• Sansevieria cylindrica: Originating from the dry savannahs south of the Sahara, this species is now beginning its triumphant advance into our interiors. Sansevieria cylindrica has cylindrical shaped leaves according to its name. These tend to be light green to greenish grey with dark green horizontal stripes. Similar to the wild form, but a little more greenish-yellow, is the variety ‘Variegata’. The leaves of the cultivar ‘Boncel’ do not grow upward in a straight line as is typical of Sansevieria cylindrica, but spread out to the side in a fan shape. This species in particular is offered in the market very different and diverse: Vertical side by side leaf cuttings, intertwined, with colourful caps and much more. However, all these arrangements are not species or varieties, but merely creative ideas of marketing experts.
  • Sansevieria francisii: Also these Species has rather cylindrical leaves, but they are almost stem-shaped grow upwards one after the other. If the trunk-like structures are longer and longer and it becomes more difficult to keep them upright, then the Plant and continues to grow while lying down.

Growing snake plants

Snake plants originate from dry and sunny-hot semi-deserts. The soil there is sandy, stony, hard, and poor in nutrients to boot. This is what you should be sure to consider when planting. So as a substrate, you can use, firstly, cactus soil. You can also make a half-and-half mix of commercial peat-free garden soil – for example, our sustainable Plantura Organic All Purpose Compost – and sand. It is important that the substrate has good permeability to water and is rather low in nutrients. Alternatively, you can keep your snake plant in hydroponics with clay granules. The pot should have a drainage hole so that excess water can drain away. You can also place a few shards of clay at the bottom of the pot for additional drainage.

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Since the snake plant tends to be one of the slow growers, you only need to repot it every few years. The optimum time is in the early spring. To do this, choose a pot that is only slightly larger than the old one.

Summary: Growing snake plants

  • Repot only every few years in the spring
  • Cactus soil or a garden soil-sand mixture as a Use substrate
  • Pot with drain hole and possibly Drainage layer from clay shards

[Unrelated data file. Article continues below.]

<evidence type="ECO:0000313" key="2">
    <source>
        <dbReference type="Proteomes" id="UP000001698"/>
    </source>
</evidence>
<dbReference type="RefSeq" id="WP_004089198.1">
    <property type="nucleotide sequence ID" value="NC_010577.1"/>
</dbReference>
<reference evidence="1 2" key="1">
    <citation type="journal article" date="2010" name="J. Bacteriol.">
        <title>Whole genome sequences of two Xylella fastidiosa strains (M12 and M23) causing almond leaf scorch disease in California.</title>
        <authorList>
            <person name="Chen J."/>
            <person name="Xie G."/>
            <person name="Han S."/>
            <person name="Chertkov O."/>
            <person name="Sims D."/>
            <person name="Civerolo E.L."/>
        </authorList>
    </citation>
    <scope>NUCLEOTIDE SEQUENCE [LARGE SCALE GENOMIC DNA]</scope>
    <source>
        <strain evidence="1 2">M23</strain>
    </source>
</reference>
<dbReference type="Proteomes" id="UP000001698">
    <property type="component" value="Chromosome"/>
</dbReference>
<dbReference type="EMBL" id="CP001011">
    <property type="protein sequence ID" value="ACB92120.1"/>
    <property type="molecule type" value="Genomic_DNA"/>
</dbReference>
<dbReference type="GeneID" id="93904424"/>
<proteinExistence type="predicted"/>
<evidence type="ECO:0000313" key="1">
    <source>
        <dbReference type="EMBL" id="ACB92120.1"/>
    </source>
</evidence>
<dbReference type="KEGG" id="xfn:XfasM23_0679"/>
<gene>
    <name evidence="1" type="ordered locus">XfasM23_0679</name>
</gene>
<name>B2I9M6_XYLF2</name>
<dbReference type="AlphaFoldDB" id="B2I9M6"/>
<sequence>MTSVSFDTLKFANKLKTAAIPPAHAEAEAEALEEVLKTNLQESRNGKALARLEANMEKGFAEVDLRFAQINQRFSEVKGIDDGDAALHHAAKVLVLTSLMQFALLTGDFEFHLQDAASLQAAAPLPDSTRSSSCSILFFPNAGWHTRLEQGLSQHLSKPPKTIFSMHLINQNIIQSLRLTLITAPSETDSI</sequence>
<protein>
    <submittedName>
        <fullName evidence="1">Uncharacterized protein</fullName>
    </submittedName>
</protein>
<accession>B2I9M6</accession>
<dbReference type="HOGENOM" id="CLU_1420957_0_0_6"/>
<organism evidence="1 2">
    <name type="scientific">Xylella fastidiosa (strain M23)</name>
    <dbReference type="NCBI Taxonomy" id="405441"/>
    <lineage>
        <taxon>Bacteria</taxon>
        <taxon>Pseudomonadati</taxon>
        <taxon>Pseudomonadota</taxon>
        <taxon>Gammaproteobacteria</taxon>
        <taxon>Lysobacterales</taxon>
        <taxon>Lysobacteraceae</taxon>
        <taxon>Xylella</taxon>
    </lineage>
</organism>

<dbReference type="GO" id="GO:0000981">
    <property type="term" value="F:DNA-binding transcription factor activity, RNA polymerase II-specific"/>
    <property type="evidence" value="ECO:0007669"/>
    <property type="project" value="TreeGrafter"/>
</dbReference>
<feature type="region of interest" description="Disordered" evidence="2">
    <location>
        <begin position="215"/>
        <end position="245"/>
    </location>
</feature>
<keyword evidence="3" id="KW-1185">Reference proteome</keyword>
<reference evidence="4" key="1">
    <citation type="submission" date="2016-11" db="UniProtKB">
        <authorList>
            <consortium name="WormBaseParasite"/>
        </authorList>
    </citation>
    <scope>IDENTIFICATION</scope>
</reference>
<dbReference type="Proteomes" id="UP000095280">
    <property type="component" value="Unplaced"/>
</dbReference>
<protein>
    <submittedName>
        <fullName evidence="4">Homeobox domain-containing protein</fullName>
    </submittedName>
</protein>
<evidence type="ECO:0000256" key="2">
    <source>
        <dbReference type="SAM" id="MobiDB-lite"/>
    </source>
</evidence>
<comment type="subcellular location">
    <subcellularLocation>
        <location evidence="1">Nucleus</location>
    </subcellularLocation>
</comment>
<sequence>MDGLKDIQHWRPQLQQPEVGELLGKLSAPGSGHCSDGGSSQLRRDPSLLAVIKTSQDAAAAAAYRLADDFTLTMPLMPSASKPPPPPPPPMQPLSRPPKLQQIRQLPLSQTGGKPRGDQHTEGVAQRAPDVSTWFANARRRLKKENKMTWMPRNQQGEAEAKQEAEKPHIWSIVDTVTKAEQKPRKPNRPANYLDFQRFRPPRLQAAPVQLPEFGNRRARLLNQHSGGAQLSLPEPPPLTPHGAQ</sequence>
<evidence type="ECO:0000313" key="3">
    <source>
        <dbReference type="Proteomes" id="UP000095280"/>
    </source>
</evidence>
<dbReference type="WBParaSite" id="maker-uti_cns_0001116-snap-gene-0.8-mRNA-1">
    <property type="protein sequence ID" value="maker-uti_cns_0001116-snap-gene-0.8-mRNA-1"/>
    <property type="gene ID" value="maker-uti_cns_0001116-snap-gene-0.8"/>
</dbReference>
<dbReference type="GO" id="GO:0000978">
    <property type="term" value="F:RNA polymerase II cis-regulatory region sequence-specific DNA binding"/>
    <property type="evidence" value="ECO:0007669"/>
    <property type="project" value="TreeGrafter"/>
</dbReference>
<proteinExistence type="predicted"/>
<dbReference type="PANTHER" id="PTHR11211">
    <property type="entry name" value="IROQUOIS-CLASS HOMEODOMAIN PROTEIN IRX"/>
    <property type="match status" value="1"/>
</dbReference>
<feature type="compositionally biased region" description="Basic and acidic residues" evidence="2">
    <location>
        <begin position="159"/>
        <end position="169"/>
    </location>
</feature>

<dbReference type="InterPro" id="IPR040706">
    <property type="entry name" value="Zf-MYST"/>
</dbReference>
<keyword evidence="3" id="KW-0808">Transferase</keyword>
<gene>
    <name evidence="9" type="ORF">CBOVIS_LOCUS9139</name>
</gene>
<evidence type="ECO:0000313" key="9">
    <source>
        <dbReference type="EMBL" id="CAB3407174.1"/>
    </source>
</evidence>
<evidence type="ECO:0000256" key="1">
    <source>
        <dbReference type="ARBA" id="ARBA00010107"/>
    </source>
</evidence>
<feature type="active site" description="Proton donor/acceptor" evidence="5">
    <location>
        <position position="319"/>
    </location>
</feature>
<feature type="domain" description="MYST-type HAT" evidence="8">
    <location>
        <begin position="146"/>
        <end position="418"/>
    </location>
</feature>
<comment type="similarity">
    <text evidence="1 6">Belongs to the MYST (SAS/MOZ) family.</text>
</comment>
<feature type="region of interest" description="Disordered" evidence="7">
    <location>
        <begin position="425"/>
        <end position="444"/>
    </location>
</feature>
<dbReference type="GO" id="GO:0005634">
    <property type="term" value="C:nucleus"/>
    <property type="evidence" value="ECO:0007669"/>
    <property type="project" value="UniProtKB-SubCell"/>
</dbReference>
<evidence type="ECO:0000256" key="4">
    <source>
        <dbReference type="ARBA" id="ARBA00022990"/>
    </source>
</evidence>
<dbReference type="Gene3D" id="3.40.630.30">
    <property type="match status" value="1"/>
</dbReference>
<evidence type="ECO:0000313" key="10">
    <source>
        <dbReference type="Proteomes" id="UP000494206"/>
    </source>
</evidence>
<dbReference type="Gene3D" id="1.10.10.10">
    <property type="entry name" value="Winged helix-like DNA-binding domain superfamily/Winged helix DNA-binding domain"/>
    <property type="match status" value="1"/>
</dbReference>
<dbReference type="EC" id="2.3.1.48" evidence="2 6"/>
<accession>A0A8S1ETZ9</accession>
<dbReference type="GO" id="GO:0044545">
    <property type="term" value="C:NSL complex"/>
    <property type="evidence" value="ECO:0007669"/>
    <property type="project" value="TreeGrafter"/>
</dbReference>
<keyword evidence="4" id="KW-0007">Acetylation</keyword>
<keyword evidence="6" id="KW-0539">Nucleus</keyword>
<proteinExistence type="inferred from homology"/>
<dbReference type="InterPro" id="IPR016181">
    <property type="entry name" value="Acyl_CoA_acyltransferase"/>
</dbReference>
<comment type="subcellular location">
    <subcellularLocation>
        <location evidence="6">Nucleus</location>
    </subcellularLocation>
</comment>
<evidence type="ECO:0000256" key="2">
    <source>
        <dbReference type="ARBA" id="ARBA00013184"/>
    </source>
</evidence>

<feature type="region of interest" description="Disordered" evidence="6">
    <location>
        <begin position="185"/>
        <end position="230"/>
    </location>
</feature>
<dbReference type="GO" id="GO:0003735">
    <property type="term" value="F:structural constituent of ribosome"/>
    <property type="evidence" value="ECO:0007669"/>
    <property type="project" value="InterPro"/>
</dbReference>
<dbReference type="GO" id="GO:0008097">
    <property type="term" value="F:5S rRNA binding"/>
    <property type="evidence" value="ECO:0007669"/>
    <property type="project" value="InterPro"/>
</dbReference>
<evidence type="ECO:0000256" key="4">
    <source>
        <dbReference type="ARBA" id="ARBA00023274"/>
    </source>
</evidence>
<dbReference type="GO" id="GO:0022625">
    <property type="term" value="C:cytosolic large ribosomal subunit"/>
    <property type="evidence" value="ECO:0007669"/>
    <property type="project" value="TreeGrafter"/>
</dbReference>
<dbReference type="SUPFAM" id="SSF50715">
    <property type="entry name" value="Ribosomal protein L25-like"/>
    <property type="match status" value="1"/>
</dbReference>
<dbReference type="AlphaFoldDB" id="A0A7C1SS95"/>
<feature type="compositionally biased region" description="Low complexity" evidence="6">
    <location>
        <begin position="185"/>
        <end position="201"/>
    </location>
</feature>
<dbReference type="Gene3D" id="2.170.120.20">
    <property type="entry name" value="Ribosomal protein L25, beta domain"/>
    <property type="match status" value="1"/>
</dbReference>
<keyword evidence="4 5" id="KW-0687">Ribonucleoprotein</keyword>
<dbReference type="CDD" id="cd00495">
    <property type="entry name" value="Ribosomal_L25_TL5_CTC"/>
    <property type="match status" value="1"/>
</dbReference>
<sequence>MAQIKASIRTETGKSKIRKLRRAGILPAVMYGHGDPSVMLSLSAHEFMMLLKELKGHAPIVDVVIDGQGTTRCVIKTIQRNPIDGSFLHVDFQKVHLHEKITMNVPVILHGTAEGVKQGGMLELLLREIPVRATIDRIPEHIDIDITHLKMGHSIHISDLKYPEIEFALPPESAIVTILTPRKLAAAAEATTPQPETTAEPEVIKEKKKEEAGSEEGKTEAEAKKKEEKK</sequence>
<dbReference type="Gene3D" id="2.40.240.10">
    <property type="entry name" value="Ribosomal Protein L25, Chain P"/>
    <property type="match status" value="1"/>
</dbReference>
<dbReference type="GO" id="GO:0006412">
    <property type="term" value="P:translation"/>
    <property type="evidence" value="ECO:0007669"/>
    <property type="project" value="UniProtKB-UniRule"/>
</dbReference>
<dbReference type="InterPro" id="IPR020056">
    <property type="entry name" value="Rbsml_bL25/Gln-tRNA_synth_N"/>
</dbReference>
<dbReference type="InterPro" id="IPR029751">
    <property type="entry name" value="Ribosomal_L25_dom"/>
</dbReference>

Repotting of the snake plant
Snake plant only needs to be repotted every few years [Photo: Pixel-Shot/]

The right location

The snake plant likes the extreme: a lot of sun, a lot of heat, a lot of drought. If possible, give him a bright and warm place. Although it can get by with a little less light, it grows faster and more colourful in the sun. Direct sunlight does not bother him at all and even with little humidity he gets along well. In summer, it is also very happy to have a little fresh air outside in a sunny and dry location. Snake plants, as other plants, must be slowly accustomed to direct sunlight, so as not to get a sunburn. However, in late summer, you should bring him back indoors in time. Make sure that in the winter he never has to endure less than 10 °C. Even better, he has it nice and warm at over 15 °C.

Snake plant care

With the snake plant you get a low-maintenance roommate in the house. He is used to dry periods from his home country and so he prefers it to be too dry than too wet. It also prefers to be fertilised less than more. It takes a lot to kill a snake plant. However, if it is to come into bloom, then it should not only be alive, but also thrive. You can learn more about caring for snake plants here.

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Propagating Sansevieria

Propagating the snake plant is not difficult. While growing from seed is rare due to infrequent flowering and seed formation, the plant can also be propagated via leaf cuttings and division. You can find out how exactly to propagate snake plants in this dedicated article.

Snake plant propagate
Propagation of snake plant is very simple [Photo: TippyTortue/]

Is the snake plant poisonous?

As an inhabitant of a barren landscape, the snake plant is exposed to many a hungry animal. No wonder, then, that this plant produces a feeding poison that is effective not only against wild animals, but also against cats, dogs and humans. But no need to panic. Although uncomfortable side effects occur when consumed, neither you nor your cat will die. For rats and mice, however, the snake plant can be deadly.